Dermot Hayes, Distinguished Professor at Iowa State University shared his views on U.S. exports in the January-February issue of Farm Journal’s PORK. He has followed, influenced and visited growing export markets during his 31 years at Iowa State University. In this final excerpt, he discusses expanding markets, and shares his most rewarding moments of working with the U.S. pork industry.
In terms of emerging markets, Hayes says “we’re only tapping the potential in Central America.
“That region will go through the same boom Mexico went through, and their production costs are higher than in Mexico [which means exports from the U.S. will be in demand]. They have the same developing country increase in pork consumption,” Hayes says.
“Peru and Columbia are big markets now, but they’re going to be much, much bigger. Columbia is in the process of switching from chicken to pork. Pork consumption went from 4 kg per person up to 10 kg!”
Hayes gives credit to the U.S. National Pork Board for creative thinking and implementation of a recent marketing effort.
“Instead of fighting over market share, they [NPB] developed a cooperative generic pork campaign that was highly effective,” Hayes says. “Consumers just see that pork is healthy, there are no food safety issues, and that it’s coming from modern units. Consumers don’t know if that pork is from a production unit in Columbia or in the U.S., and it doesn’t matter. It’s an example of two industries working together to grow consumption and the model worked.”
Vietnam is another country that has excellent potential for U.S. exports, Hayes says.
“Vietnam is about 10 years behind China economically, but their policies are not that far behind,” he adds. “They’re just as pro-market as the Chinese.”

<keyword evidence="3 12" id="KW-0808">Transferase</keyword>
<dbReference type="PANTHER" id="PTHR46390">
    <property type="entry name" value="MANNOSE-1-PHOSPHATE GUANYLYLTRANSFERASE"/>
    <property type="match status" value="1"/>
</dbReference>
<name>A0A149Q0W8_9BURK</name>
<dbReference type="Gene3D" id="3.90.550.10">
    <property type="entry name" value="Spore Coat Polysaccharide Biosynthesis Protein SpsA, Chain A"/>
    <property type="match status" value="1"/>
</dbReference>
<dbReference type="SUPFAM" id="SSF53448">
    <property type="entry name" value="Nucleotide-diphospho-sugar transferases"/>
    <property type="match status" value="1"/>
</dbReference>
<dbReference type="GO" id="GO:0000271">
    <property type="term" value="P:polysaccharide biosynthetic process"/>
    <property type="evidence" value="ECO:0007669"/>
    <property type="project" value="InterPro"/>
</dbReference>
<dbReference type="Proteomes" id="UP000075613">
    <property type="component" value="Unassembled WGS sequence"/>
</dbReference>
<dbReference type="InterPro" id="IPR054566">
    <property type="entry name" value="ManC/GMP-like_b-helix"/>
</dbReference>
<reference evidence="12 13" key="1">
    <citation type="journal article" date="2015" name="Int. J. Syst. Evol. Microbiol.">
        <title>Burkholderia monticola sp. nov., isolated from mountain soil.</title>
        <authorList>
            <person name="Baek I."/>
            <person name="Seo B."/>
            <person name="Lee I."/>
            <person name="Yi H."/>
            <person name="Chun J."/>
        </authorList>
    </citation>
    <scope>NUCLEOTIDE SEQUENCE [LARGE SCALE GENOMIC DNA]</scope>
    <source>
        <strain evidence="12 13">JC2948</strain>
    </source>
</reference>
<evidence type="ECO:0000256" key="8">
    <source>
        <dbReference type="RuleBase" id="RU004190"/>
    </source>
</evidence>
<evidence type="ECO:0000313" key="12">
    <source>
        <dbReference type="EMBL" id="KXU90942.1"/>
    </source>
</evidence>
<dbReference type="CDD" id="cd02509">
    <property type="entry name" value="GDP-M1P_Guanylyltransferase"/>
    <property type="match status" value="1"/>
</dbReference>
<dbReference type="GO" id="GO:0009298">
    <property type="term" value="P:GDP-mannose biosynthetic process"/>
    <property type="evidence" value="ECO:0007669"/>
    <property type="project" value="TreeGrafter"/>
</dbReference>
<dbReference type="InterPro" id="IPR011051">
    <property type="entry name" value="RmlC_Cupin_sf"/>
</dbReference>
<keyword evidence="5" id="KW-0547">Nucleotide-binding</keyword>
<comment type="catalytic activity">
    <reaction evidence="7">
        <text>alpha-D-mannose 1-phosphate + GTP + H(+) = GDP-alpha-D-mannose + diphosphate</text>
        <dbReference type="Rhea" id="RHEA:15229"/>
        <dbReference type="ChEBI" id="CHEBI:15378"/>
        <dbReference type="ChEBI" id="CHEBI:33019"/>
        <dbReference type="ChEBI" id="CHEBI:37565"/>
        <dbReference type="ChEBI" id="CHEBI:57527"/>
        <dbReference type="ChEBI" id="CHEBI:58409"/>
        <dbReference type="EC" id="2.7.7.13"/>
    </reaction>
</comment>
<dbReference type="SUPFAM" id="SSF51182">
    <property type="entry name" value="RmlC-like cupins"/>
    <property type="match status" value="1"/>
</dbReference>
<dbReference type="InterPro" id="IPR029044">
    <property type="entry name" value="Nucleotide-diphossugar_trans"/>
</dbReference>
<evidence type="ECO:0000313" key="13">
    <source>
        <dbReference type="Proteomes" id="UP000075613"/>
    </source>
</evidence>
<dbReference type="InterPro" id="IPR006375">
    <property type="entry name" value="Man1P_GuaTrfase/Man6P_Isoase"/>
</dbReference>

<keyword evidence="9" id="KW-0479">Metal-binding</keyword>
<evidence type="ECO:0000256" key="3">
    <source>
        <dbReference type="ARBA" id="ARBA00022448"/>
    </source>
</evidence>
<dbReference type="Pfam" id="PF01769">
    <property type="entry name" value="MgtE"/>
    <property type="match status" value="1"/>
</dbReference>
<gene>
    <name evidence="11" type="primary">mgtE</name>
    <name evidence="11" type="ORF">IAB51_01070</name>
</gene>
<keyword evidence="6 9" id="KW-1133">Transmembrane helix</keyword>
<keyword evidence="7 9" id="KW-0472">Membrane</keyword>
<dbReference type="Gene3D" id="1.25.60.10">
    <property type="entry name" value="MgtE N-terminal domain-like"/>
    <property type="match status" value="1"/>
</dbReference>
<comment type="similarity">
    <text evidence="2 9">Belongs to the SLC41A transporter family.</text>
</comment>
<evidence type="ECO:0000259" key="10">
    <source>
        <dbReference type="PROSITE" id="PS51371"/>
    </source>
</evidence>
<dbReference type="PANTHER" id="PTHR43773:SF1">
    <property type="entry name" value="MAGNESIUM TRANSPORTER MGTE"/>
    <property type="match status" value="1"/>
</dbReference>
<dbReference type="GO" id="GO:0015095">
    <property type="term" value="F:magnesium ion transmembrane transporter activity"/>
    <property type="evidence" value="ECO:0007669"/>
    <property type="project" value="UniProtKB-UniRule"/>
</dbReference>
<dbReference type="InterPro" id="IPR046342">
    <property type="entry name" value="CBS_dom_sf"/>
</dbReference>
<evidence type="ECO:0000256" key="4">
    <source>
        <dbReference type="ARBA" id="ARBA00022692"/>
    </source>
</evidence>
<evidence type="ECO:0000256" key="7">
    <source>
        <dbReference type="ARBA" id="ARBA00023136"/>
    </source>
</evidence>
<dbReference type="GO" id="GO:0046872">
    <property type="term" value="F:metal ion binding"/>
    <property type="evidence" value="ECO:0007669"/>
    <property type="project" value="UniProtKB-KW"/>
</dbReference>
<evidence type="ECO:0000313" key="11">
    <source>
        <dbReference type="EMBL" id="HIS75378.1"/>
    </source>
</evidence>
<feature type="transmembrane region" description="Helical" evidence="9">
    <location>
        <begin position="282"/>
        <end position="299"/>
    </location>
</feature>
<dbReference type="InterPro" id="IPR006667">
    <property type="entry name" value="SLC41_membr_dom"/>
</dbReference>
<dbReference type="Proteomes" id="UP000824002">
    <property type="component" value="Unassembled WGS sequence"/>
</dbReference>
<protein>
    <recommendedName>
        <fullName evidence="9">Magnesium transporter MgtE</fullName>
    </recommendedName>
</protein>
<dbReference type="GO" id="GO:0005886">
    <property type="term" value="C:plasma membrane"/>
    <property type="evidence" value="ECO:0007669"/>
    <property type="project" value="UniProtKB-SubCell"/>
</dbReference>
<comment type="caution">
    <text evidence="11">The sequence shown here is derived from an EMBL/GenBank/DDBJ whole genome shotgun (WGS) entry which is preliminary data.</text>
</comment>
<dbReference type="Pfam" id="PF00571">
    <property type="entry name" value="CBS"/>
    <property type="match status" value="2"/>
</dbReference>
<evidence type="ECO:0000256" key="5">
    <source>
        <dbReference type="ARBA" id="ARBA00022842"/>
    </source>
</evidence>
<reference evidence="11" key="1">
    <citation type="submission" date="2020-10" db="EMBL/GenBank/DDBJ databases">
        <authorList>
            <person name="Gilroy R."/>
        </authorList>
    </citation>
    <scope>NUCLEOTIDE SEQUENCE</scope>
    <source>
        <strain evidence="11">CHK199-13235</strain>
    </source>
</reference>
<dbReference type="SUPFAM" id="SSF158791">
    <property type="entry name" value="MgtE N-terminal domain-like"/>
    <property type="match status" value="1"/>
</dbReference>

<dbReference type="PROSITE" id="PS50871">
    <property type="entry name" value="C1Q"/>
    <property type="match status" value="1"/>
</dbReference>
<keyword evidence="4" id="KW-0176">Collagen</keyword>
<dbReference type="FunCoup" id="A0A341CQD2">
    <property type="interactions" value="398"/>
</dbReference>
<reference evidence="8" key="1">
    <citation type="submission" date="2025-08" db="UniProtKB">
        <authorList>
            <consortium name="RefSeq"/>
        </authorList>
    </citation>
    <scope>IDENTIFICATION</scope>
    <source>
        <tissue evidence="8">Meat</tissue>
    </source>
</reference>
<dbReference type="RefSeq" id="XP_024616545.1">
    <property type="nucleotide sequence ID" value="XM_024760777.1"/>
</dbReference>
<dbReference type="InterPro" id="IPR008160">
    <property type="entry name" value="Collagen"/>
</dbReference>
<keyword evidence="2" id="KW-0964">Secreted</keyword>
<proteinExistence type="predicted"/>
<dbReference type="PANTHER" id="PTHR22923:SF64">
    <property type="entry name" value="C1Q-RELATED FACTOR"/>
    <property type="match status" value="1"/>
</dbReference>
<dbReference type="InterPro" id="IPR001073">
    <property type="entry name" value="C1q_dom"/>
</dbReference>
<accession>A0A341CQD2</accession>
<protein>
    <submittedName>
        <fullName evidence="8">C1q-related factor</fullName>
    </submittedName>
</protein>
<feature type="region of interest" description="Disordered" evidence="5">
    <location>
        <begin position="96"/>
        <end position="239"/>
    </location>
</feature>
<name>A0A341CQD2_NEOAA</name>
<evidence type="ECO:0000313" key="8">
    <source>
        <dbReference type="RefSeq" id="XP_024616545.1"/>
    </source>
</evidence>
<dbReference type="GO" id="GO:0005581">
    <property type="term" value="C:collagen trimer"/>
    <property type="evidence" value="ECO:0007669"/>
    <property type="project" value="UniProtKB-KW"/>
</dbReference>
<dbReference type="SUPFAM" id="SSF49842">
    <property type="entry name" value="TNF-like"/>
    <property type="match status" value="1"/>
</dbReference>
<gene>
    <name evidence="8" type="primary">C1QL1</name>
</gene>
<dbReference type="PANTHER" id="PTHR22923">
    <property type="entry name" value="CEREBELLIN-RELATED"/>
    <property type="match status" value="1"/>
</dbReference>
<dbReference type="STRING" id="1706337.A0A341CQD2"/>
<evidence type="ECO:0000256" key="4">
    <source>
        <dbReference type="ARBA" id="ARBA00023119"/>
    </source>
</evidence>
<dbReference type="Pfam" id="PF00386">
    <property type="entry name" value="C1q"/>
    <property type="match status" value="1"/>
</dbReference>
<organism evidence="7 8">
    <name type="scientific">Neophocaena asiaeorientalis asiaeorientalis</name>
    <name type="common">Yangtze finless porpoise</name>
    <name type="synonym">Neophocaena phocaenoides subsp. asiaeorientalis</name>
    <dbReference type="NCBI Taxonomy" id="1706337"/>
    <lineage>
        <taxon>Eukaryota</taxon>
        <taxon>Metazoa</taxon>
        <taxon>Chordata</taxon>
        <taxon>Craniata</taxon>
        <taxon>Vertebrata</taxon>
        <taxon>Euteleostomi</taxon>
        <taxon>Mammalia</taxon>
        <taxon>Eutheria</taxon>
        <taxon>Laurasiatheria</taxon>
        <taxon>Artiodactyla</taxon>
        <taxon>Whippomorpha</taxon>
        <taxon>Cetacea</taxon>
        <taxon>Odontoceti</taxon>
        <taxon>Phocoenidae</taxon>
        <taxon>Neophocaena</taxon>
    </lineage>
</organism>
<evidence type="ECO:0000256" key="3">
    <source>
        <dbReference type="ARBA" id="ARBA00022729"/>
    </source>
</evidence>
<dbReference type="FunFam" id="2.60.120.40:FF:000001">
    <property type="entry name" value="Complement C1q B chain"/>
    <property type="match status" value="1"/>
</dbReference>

He notes there are about 100 million undernourished people in Vietnam eating a lot of rice and wheat right now, but they’re ready to switch if they can get access to inexpensive protein.
“The economy is booming and they have pro-trade policies and that’s creating economic opportunity,” Hayes says. “The first thing you do when you get money is buy your kids some decent quality protein.”
When asked what has been the most satisfying part of being involved in the pork industry, Hayes is proud of the fact that the U.S. has succeeded from being a net importer to a huge, huge exporter.
“You see it in parts of Iowa where livestock production has expanded, like Eagle Grove or Clarion or Webster City,” he says. “Those towns had lost their industrial base and were in decline. You go to their main streets now and they have restaurants opening and businesses growing. Many of them would not have survived if it hadn’t been for expansion in livestock production.
“I’m a free-market economist, so to have made predictions about what would happen if we let the markets work and then to see that happen has been gratifying,” Hayes says. “One of the first research projects I did when I came to Iowa State was to evaluate whether it was cheaper to ship the meat or the feed grains, and the answer was resoundingly in favor of meat. Now that we have access, to see it happen exactly as any economist could have predicted has been gratifying.”